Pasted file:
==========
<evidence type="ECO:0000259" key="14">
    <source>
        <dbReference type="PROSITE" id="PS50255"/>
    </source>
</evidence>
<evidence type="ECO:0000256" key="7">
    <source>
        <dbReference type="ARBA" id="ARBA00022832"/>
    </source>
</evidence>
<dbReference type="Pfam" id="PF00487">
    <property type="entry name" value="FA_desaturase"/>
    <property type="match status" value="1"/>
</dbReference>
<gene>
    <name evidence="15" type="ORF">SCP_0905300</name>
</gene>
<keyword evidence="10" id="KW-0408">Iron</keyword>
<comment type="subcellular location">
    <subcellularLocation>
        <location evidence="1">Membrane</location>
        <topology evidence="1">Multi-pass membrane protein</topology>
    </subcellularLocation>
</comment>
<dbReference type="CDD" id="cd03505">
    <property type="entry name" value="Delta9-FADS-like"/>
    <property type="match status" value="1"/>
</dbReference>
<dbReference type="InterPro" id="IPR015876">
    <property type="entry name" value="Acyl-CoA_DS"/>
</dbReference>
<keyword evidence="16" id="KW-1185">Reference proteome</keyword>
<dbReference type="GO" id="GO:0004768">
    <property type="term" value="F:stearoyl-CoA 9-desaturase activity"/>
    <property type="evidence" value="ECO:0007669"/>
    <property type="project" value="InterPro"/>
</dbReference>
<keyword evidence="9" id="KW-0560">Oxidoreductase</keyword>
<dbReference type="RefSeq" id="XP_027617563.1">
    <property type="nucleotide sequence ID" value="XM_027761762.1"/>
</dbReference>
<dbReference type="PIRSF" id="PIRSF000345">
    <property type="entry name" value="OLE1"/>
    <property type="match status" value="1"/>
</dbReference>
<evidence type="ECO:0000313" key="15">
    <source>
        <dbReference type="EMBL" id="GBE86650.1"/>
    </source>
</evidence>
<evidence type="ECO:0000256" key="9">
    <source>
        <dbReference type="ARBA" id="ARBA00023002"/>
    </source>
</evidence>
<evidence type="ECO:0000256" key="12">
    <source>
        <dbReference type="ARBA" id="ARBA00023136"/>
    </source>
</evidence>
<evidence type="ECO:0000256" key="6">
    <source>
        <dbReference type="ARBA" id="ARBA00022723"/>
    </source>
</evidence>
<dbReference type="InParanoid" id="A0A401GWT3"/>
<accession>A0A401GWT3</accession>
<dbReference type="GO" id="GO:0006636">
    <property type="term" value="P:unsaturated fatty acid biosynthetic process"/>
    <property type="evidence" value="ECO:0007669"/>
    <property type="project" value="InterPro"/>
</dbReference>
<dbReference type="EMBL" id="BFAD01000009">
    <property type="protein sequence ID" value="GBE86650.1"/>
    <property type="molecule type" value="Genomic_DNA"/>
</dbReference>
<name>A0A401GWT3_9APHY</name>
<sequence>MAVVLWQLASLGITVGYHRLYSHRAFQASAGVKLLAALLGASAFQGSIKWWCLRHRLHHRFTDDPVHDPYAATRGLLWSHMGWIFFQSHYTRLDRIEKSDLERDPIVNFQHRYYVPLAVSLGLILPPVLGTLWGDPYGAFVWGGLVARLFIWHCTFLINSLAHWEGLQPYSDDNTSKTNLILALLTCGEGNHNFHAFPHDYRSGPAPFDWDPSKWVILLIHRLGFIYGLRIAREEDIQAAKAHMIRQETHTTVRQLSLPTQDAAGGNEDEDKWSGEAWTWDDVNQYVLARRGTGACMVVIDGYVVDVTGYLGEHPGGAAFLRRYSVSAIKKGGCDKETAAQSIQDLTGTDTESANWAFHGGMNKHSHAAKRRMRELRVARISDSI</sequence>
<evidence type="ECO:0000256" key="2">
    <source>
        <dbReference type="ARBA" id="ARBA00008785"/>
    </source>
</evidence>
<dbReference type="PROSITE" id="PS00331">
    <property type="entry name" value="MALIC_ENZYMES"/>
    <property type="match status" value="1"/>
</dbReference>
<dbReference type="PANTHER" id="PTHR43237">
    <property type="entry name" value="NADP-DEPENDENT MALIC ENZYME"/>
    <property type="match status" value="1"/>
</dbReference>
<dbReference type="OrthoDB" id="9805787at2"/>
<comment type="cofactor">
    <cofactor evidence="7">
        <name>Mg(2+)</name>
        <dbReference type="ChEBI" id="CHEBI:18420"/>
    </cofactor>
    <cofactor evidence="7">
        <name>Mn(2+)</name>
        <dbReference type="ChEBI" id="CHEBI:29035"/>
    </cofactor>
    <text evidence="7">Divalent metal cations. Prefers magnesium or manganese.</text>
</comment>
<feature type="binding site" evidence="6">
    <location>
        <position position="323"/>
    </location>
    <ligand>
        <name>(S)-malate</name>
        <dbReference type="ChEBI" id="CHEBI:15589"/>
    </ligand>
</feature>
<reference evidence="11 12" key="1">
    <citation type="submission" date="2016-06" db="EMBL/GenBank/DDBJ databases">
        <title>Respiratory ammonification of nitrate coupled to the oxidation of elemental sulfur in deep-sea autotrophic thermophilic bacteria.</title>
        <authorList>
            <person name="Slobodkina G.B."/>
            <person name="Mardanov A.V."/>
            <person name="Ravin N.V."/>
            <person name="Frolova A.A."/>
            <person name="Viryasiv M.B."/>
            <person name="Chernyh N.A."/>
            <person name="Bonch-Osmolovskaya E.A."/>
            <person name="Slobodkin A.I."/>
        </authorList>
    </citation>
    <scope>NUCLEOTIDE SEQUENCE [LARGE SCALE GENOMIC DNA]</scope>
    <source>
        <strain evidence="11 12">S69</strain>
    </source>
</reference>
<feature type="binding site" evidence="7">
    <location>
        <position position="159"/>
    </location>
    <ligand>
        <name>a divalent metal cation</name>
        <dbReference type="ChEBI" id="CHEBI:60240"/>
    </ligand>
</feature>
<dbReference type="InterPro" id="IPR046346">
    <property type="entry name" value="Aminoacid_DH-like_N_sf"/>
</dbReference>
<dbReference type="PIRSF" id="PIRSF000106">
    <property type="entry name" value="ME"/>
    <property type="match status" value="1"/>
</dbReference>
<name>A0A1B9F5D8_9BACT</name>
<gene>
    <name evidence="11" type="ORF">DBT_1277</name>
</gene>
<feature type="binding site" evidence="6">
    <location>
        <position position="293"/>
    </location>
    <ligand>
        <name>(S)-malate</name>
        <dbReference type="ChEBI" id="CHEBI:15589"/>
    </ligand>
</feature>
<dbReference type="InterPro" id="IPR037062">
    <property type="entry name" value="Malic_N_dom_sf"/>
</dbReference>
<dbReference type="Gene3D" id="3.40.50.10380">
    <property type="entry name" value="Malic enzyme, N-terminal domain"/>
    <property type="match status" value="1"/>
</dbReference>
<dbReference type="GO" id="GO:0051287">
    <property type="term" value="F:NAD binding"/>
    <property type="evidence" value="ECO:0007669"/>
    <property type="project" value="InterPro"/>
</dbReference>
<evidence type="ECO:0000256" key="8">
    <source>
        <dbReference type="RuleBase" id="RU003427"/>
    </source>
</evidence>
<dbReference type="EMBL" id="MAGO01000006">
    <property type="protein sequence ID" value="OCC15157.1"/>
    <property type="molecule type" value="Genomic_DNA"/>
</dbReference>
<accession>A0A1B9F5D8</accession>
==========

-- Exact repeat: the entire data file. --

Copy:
<evidence type="ECO:0000259" key="14">
    <source>
        <dbReference type="PROSITE" id="PS50255"/>
    </source>
</evidence>
<evidence type="ECO:0000256" key="7">
    <source>
        <dbReference type="ARBA" id="ARBA00022832"/>
    </source>
</evidence>
<dbReference type="Pfam" id="PF00487">
    <property type="entry name" value="FA_desaturase"/>
    <property type="match status" value="1"/>
</dbReference>
<gene>
    <name evidence="15" type="ORF">SCP_0905300</name>
</gene>
<keyword evidence="10" id="KW-0408">Iron</keyword>
<comment type="subcellular location">
    <subcellularLocation>
        <location evidence="1">Membrane</location>
        <topology evidence="1">Multi-pass membrane protein</topology>
    </subcellularLocation>
</comment>
<dbReference type="CDD" id="cd03505">
    <property type="entry name" value="Delta9-FADS-like"/>
    <property type="match status" value="1"/>
</dbReference>
<dbReference type="InterPro" id="IPR015876">
    <property type="entry name" value="Acyl-CoA_DS"/>
</dbReference>
<keyword evidence="16" id="KW-1185">Reference proteome</keyword>
<dbReference type="GO" id="GO:0004768">
    <property type="term" value="F:stearoyl-CoA 9-desaturase activity"/>
    <property type="evidence" value="ECO:0007669"/>
    <property type="project" value="InterPro"/>
</dbReference>
<keyword evidence="9" id="KW-0560">Oxidoreductase</keyword>
<dbReference type="RefSeq" id="XP_027617563.1">
    <property type="nucleotide sequence ID" value="XM_027761762.1"/>
</dbReference>
<dbReference type="PIRSF" id="PIRSF000345">
    <property type="entry name" value="OLE1"/>
    <property type="match status" value="1"/>
</dbReference>
<evidence type="ECO:0000313" key="15">
    <source>
        <dbReference type="EMBL" id="GBE86650.1"/>
    </source>
</evidence>
<evidence type="ECO:0000256" key="9">
    <source>
        <dbReference type="ARBA" id="ARBA00023002"/>
    </source>
</evidence>
<evidence type="ECO:0000256" key="12">
    <source>
        <dbReference type="ARBA" id="ARBA00023136"/>
    </source>
</evidence>
<evidence type="ECO:0000256" key="6">
    <source>
        <dbReference type="ARBA" id="ARBA00022723"/>
    </source>
</evidence>
<dbReference type="InParanoid" id="A0A401GWT3"/>
<accession>A0A401GWT3</accession>
<dbReference type="GO" id="GO:0006636">
    <property type="term" value="P:unsaturated fatty acid biosynthetic process"/>
    <property type="evidence" value="ECO:0007669"/>
    <property type="project" value="InterPro"/>
</dbReference>
<dbReference type="EMBL" id="BFAD01000009">
    <property type="protein sequence ID" value="GBE86650.1"/>
    <property type="molecule type" value="Genomic_DNA"/>
</dbReference>
<name>A0A401GWT3_9APHY</name>
<sequence>MAVVLWQLASLGITVGYHRLYSHRAFQASAGVKLLAALLGASAFQGSIKWWCLRHRLHHRFTDDPVHDPYAATRGLLWSHMGWIFFQSHYTRLDRIEKSDLERDPIVNFQHRYYVPLAVSLGLILPPVLGTLWGDPYGAFVWGGLVARLFIWHCTFLINSLAHWEGLQPYSDDNTSKTNLILALLTCGEGNHNFHAFPHDYRSGPAPFDWDPSKWVILLIHRLGFIYGLRIAREEDIQAAKAHMIRQETHTTVRQLSLPTQDAAGGNEDEDKWSGEAWTWDDVNQYVLARRGTGACMVVIDGYVVDVTGYLGEHPGGAAFLRRYSVSAIKKGGCDKETAAQSIQDLTGTDTESANWAFHGGMNKHSHAAKRRMRELRVARISDSI</sequence>
<evidence type="ECO:0000256" key="2">
    <source>
        <dbReference type="ARBA" id="ARBA00008785"/>
    </source>
</evidence>
<dbReference type="PROSITE" id="PS00331">
    <property type="entry name" value="MALIC_ENZYMES"/>
    <property type="match status" value="1"/>
</dbReference>
<dbReference type="PANTHER" id="PTHR43237">
    <property type="entry name" value="NADP-DEPENDENT MALIC ENZYME"/>
    <property type="match status" value="1"/>
</dbReference>
<dbReference type="OrthoDB" id="9805787at2"/>
<comment type="cofactor">
    <cofactor evidence="7">
        <name>Mg(2+)</name>
        <dbReference type="ChEBI" id="CHEBI:18420"/>
    </cofactor>
    <cofactor evidence="7">
        <name>Mn(2+)</name>
        <dbReference type="ChEBI" id="CHEBI:29035"/>
    </cofactor>
    <text evidence="7">Divalent metal cations. Prefers magnesium or manganese.</text>
</comment>
<feature type="binding site" evidence="6">
    <location>
        <position position="323"/>
    </location>
    <ligand>
        <name>(S)-malate</name>
        <dbReference type="ChEBI" id="CHEBI:15589"/>
    </ligand>
</feature>
<reference evidence="11 12" key="1">
    <citation type="submission" date="2016-06" db="EMBL/GenBank/DDBJ databases">
        <title>Respiratory ammonification of nitrate coupled to the oxidation of elemental sulfur in deep-sea autotrophic thermophilic bacteria.</title>
        <authorList>
            <person name="Slobodkina G.B."/>
            <person name="Mardanov A.V."/>
            <person name="Ravin N.V."/>
            <person name="Frolova A.A."/>
            <person name="Viryasiv M.B."/>
            <person name="Chernyh N.A."/>
            <person name="Bonch-Osmolovskaya E.A."/>
            <person name="Slobodkin A.I."/>
        </authorList>
    </citation>
    <scope>NUCLEOTIDE SEQUENCE [LARGE SCALE GENOMIC DNA]</scope>
    <source>
        <strain evidence="11 12">S69</strain>
    </source>
</reference>
<feature type="binding site" evidence="7">
    <location>
        <position position="159"/>
    </location>
    <ligand>
        <name>a divalent metal cation</name>
        <dbReference type="ChEBI" id="CHEBI:60240"/>
    </ligand>
</feature>
<dbReference type="InterPro" id="IPR046346">
    <property type="entry name" value="Aminoacid_DH-like_N_sf"/>
</dbReference>
<dbReference type="PIRSF" id="PIRSF000106">
    <property type="entry name" value="ME"/>
    <property type="match status" value="1"/>
</dbReference>
<name>A0A1B9F5D8_9BACT</name>
<gene>
    <name evidence="11" type="ORF">DBT_1277</name>
</gene>
<feature type="binding site" evidence="6">
    <location>
        <position position="293"/>
    </location>
    <ligand>
        <name>(S)-malate</name>
        <dbReference type="ChEBI" id="CHEBI:15589"/>
    </ligand>
</feature>
<dbReference type="InterPro" id="IPR037062">
    <property type="entry name" value="Malic_N_dom_sf"/>
</dbReference>
<dbReference type="Gene3D" id="3.40.50.10380">
    <property type="entry name" value="Malic enzyme, N-terminal domain"/>
    <property type="match status" value="1"/>
</dbReference>
<dbReference type="GO" id="GO:0051287">
    <property type="term" value="F:NAD binding"/>
    <property type="evidence" value="ECO:0007669"/>
    <property type="project" value="InterPro"/>
</dbReference>
<evidence type="ECO:0000256" key="8">
    <source>
        <dbReference type="RuleBase" id="RU003427"/>
    </source>
</evidence>
<dbReference type="EMBL" id="MAGO01000006">
    <property type="protein sequence ID" value="OCC15157.1"/>
    <property type="molecule type" value="Genomic_DNA"/>
</dbReference>
<accession>A0A1B9F5D8</accession>